I have learnt a lot over the last few months with the recent death of my mum, that denial never really helped anyone, that we can miss some of the most pertinent moments in life because we aren't open to them. However, one of the biggest take-aways has been that no matter what is going on, life doesn't stand still for anyone.
In getting the backyard organised for my daughter's birthday this morning, it dawned on me that during the last month when the last thing on my list of things to do was cutting things back and nurturing the garden, that the garden didn't care, it just kept on growing. Whether it be the passionfruit vine stretching out even further along the fence line or the lemon tree growing even taller, the garden had kept on going.
To me this is all a part of something bigger that I have come to realise. Whether it be illness, mourning or even extended holidays, the world around us does not stop. The house doesn't clean itself, the washing does do itself, bills don't pay themselves, my daughter doesn't care for herself (although she tries), school work isn't done automatically. The reality is, the world keeps turning and as Freddie Mercury put it so poignantly, "the show must go on". Therefore, at some point in time we have to play the game of catch up in order to get back up to pace or simply accept that life isn't the same as we left it, as if it were a book that we could fold the page and come back to when we felt like it.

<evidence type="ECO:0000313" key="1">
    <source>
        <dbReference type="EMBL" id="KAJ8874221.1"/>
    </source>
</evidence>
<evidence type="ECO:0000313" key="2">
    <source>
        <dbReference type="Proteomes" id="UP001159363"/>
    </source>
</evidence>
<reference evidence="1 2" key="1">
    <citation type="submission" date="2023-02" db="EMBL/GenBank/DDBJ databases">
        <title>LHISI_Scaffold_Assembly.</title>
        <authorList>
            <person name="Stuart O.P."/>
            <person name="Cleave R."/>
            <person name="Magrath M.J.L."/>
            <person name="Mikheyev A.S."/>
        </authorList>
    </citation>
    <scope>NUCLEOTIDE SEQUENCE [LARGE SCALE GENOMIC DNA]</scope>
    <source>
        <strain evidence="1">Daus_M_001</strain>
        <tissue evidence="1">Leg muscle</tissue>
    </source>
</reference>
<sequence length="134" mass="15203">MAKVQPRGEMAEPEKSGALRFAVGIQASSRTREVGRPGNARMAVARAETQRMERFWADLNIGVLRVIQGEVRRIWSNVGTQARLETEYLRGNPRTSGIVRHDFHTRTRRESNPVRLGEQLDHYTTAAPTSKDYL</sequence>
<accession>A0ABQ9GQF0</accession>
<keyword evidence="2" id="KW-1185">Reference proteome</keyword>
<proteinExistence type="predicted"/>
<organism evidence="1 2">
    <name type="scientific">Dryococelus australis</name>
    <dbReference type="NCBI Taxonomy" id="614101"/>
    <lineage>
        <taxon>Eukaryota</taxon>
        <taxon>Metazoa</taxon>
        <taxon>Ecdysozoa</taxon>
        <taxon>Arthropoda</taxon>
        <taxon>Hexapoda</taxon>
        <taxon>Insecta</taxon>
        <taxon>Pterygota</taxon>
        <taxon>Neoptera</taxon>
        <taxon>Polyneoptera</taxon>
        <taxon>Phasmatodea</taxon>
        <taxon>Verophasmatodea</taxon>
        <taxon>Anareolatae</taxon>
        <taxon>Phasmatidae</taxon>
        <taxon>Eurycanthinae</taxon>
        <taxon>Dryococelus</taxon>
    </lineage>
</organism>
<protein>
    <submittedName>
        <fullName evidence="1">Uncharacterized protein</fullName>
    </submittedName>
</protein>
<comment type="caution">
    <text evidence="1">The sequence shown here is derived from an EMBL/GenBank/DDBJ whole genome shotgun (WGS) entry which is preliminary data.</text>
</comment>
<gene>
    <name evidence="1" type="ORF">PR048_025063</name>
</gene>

I believe that the same thing can be said about high stakes testing. So often when it is that time in the year, the world around us stops. For a few days, classes are taken over, while for weeks before hand students are often prepped about what to look for in questions, strategies for managing time and how to structure responses.
This dilemma is summed up nicely by +Alan Thwaites' visual play on PISA, in which he argues that students would gain more from making a pizza than they do out of completing high-stakes testing, such as the PISA and NAPLAN.
|Image by Alan Thwaites (@athwaites)|
My concern is that such activities are not fostering authentic learning, they are not student-centred and they provide little room for personal interests. I think that +Stephen Harris sums this dilemma up best in his post 'What is our legacy to be: curious or furious?', "Learning must be authentic, deep, motivating and powerful. And above all relational." We then mustn't be surprised that after completing such tasks that they are a little furious and no longer the same student from before.
I understand that there are certain realities life and maybe high-stakes testing is one such reality. I guess the big challenge though is about getting the balance right. At the moment, I don't think it is.